New Warnings on a Popular Rub-On Pain Reliever Gel

Discussion in 'Fibromyalgia Main Forum' started by JLH, Jan 11, 2010.

  1. JLH

    JLH New Member

    New Warnings for a Popular Rub-on Pain Reliever

    By Jennifer Davis

    12/15/09 ...... A federal agency has announced new warnings for all products containing diclofenac sodium, including Voltaren Gel, because the medications have been linked to reports of serious liver damage resulting in transplants and deaths.

    Voltaren is a non-steroidal anti-inflammatory drug, or NSAID, which is typically prescribed for osteoarthritis pain.

    Many favor Voltaren Gel over pills because it is thought to be less likely to cause stomach irritation and bleeding, and it has been lauded as a safer pain reliever, particularly for elderly patients.

    But after reports of liver toxicity were linked to Voltaren, officials with the U.S. Food and Drug Administration (FDA), are urging doctors to closely monitor levels of liver enzymes called transaminases in patients who use the gel.

    Transaminase levels are measured by a blood test, and the FDA recommends testing four to eight weeks after starting the gel.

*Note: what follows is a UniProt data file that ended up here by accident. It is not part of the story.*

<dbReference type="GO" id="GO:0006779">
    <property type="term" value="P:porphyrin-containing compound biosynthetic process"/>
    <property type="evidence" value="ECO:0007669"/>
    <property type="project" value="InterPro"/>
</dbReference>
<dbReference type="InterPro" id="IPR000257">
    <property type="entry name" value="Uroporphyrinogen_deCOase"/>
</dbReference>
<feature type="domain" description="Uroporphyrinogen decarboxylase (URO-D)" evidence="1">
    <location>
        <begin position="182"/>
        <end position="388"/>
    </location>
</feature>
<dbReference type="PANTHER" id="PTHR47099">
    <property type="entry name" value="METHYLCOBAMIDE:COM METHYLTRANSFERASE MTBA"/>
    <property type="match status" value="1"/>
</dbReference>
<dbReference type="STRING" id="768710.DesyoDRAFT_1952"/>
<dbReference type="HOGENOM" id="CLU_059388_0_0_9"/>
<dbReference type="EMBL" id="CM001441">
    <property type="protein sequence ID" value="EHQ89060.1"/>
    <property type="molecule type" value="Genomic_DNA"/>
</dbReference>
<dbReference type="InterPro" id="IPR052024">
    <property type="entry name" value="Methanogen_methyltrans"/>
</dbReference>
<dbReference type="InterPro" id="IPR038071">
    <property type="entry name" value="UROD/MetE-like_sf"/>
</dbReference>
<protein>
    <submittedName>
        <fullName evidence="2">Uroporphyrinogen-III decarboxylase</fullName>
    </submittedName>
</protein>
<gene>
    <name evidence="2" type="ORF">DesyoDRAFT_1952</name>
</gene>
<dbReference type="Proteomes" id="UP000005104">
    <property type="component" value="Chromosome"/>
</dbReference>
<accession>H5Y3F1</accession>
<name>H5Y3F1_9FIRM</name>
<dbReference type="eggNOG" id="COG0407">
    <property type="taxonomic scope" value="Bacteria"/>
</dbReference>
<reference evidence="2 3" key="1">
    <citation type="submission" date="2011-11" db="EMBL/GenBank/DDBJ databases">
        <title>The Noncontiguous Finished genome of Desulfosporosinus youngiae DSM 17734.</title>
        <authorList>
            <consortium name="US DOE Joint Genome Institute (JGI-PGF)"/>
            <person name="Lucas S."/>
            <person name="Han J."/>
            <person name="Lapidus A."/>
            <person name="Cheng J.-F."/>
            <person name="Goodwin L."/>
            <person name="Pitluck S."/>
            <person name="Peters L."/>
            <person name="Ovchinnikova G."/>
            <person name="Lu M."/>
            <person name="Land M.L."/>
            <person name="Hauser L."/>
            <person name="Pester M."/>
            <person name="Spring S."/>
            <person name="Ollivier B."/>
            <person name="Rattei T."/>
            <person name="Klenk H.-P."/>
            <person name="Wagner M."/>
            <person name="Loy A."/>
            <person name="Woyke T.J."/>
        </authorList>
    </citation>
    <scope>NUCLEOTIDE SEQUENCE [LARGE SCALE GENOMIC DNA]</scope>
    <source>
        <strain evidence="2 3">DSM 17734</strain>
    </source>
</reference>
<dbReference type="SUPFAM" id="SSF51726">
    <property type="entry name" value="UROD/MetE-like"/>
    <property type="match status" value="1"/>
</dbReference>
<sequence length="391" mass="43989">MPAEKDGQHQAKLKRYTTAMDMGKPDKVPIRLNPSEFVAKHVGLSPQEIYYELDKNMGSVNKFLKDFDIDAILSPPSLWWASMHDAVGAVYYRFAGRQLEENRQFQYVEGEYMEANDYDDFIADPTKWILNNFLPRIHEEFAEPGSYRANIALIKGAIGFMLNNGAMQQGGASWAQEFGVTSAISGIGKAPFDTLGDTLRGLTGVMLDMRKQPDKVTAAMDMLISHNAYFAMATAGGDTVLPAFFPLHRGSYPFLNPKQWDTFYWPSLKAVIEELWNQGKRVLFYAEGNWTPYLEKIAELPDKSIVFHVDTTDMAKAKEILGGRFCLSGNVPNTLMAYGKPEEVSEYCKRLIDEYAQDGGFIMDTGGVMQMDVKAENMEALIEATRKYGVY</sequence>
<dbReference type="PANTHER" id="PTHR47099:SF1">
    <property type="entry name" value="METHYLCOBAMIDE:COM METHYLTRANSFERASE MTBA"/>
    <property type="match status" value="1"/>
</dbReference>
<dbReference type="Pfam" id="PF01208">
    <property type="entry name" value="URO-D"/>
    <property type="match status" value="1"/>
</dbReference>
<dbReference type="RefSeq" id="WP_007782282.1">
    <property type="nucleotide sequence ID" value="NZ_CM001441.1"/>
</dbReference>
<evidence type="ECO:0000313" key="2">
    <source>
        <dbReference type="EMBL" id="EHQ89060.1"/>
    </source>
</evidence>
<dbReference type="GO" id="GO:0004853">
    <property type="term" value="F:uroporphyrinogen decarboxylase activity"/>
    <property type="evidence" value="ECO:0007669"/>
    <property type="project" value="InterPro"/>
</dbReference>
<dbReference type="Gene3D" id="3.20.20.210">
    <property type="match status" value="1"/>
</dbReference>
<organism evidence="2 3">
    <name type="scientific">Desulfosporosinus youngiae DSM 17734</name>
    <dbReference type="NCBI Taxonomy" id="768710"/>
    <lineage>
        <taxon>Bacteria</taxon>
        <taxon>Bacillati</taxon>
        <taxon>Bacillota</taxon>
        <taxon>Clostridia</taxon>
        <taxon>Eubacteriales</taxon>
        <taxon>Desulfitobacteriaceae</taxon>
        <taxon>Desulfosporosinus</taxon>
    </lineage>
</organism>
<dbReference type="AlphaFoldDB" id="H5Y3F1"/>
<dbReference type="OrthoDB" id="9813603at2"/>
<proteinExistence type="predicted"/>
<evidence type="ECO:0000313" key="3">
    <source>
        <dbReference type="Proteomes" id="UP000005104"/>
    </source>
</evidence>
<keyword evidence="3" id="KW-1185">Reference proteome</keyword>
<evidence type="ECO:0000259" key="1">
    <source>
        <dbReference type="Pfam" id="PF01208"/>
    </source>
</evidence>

“Post-marketing surveillance has reported cases of severe hepatic reactions, including liver necrosis, jaundice, fulminant hepatitis with and without jaundice, and liver failure. Some of these reported cases resulted in fatalities or liver transplantation,” according to an FDA statement.

    The FDA said borderline or greater elevations in liver injury tests occurred in 15 percent of Voltaren-treated patients, sometimes as early as the first month of use.

    “The warning recently announced was a labeling change applied to all products that contain diclofenac, the active ingredient in Voltaren Gel and several oral NSAID products,” according to an FDA spokesperson.

    Robert Shaw, MD, a rheumatologist at the Carroll County Arthritis and Osteoporosis Center in Westminster, Md., says physicians have long known to watch for liver damage in people who take diclofenac sodium pills, but that the new warnings make it clear that the gel also carries a risk.

    “It’s especially a risk when patients come in and they’re on other medications that affect the liver or kidneys like statins. You’ve got to be aware that the gel can add to the side effect of these medicines,” he adds.

    “As rheumatologists, we give methotrexate all the time. If you add the gel on top of that, even though there’s only a slight absorption, it is additive. That’s also true of the over-the-counter anti-inflammatories like Advil, Aleve and especially Tylenol,” Dr. Shaw says. “So I think the take-home message is – yes the gel has fewer side effects than diclofenac pills. But you still need to be ever vigilant to monitor for potential side effects, especially affecting the liver.”

    Source: Arthritis Today
  2. TeaBisqit

    TeaBisqit Member

    My doc gave me samples of this months ago. I couldn't use it. It gave me heart pain each time I tried, so after like two times, I didn't touch it again.

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